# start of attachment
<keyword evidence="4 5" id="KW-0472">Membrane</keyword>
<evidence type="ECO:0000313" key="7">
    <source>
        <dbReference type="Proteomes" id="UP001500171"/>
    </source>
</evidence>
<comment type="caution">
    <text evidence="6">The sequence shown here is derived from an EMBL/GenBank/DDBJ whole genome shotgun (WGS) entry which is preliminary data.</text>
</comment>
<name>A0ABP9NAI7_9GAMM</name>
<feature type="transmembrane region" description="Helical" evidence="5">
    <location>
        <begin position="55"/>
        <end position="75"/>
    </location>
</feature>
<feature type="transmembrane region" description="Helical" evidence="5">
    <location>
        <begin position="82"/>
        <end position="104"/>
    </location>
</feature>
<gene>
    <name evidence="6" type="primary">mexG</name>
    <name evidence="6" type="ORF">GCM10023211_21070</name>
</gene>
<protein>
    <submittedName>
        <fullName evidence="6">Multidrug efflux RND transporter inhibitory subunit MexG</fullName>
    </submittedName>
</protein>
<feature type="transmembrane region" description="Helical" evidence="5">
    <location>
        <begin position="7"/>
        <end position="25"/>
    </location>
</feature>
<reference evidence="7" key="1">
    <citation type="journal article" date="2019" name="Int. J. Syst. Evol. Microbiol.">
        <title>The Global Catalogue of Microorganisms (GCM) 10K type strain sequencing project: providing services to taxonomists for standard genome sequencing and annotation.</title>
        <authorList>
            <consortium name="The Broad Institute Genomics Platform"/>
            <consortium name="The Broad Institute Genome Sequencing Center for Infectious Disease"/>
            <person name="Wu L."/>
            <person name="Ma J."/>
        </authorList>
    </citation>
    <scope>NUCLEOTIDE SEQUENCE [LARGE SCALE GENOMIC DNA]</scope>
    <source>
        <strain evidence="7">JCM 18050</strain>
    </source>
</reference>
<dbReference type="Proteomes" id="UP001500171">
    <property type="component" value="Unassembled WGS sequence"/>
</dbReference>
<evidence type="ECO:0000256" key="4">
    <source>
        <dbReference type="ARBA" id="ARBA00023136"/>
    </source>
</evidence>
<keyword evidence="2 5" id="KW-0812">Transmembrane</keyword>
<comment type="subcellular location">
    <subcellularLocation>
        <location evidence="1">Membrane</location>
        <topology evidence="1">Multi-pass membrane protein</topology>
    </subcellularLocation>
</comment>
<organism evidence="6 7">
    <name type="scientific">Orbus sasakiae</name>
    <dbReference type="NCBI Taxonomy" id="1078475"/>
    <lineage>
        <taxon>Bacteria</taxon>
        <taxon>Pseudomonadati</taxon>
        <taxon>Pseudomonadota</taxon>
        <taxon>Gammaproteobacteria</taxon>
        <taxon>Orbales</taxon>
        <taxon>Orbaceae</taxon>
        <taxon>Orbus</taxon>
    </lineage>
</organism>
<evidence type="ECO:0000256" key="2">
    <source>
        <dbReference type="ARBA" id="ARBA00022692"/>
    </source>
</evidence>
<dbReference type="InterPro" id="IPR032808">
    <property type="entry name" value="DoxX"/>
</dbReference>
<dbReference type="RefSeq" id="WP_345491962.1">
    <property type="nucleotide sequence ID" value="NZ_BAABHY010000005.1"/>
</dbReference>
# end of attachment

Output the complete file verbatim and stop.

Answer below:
<keyword evidence="4 5" id="KW-0472">Membrane</keyword>
<evidence type="ECO:0000313" key="7">
    <source>
        <dbReference type="Proteomes" id="UP001500171"/>
    </source>
</evidence>
<comment type="caution">
    <text evidence="6">The sequence shown here is derived from an EMBL/GenBank/DDBJ whole genome shotgun (WGS) entry which is preliminary data.</text>
</comment>
<name>A0ABP9NAI7_9GAMM</name>
<feature type="transmembrane region" description="Helical" evidence="5">
    <location>
        <begin position="55"/>
        <end position="75"/>
    </location>
</feature>
<feature type="transmembrane region" description="Helical" evidence="5">
    <location>
        <begin position="82"/>
        <end position="104"/>
    </location>
</feature>
<gene>
    <name evidence="6" type="primary">mexG</name>
    <name evidence="6" type="ORF">GCM10023211_21070</name>
</gene>
<protein>
    <submittedName>
        <fullName evidence="6">Multidrug efflux RND transporter inhibitory subunit MexG</fullName>
    </submittedName>
</protein>
<feature type="transmembrane region" description="Helical" evidence="5">
    <location>
        <begin position="7"/>
        <end position="25"/>
    </location>
</feature>
<reference evidence="7" key="1">
    <citation type="journal article" date="2019" name="Int. J. Syst. Evol. Microbiol.">
        <title>The Global Catalogue of Microorganisms (GCM) 10K type strain sequencing project: providing services to taxonomists for standard genome sequencing and annotation.</title>
        <authorList>
            <consortium name="The Broad Institute Genomics Platform"/>
            <consortium name="The Broad Institute Genome Sequencing Center for Infectious Disease"/>
            <person name="Wu L."/>
            <person name="Ma J."/>
        </authorList>
    </citation>
    <scope>NUCLEOTIDE SEQUENCE [LARGE SCALE GENOMIC DNA]</scope>
    <source>
        <strain evidence="7">JCM 18050</strain>
    </source>
</reference>
<dbReference type="Proteomes" id="UP001500171">
    <property type="component" value="Unassembled WGS sequence"/>
</dbReference>
<evidence type="ECO:0000256" key="4">
    <source>
        <dbReference type="ARBA" id="ARBA00023136"/>
    </source>
</evidence>
<keyword evidence="2 5" id="KW-0812">Transmembrane</keyword>
<comment type="subcellular location">
    <subcellularLocation>
        <location evidence="1">Membrane</location>
        <topology evidence="1">Multi-pass membrane protein</topology>
    </subcellularLocation>
</comment>
<organism evidence="6 7">
    <name type="scientific">Orbus sasakiae</name>
    <dbReference type="NCBI Taxonomy" id="1078475"/>
    <lineage>
        <taxon>Bacteria</taxon>
        <taxon>Pseudomonadati</taxon>
        <taxon>Pseudomonadota</taxon>
        <taxon>Gammaproteobacteria</taxon>
        <taxon>Orbales</taxon>
        <taxon>Orbaceae</taxon>
        <taxon>Orbus</taxon>
    </lineage>
</organism>
<evidence type="ECO:0000256" key="2">
    <source>
        <dbReference type="ARBA" id="ARBA00022692"/>
    </source>
</evidence>
<dbReference type="InterPro" id="IPR032808">
    <property type="entry name" value="DoxX"/>
</dbReference>
<dbReference type="RefSeq" id="WP_345491962.1">
    <property type="nucleotide sequence ID" value="NZ_BAABHY010000005.1"/>
</dbReference>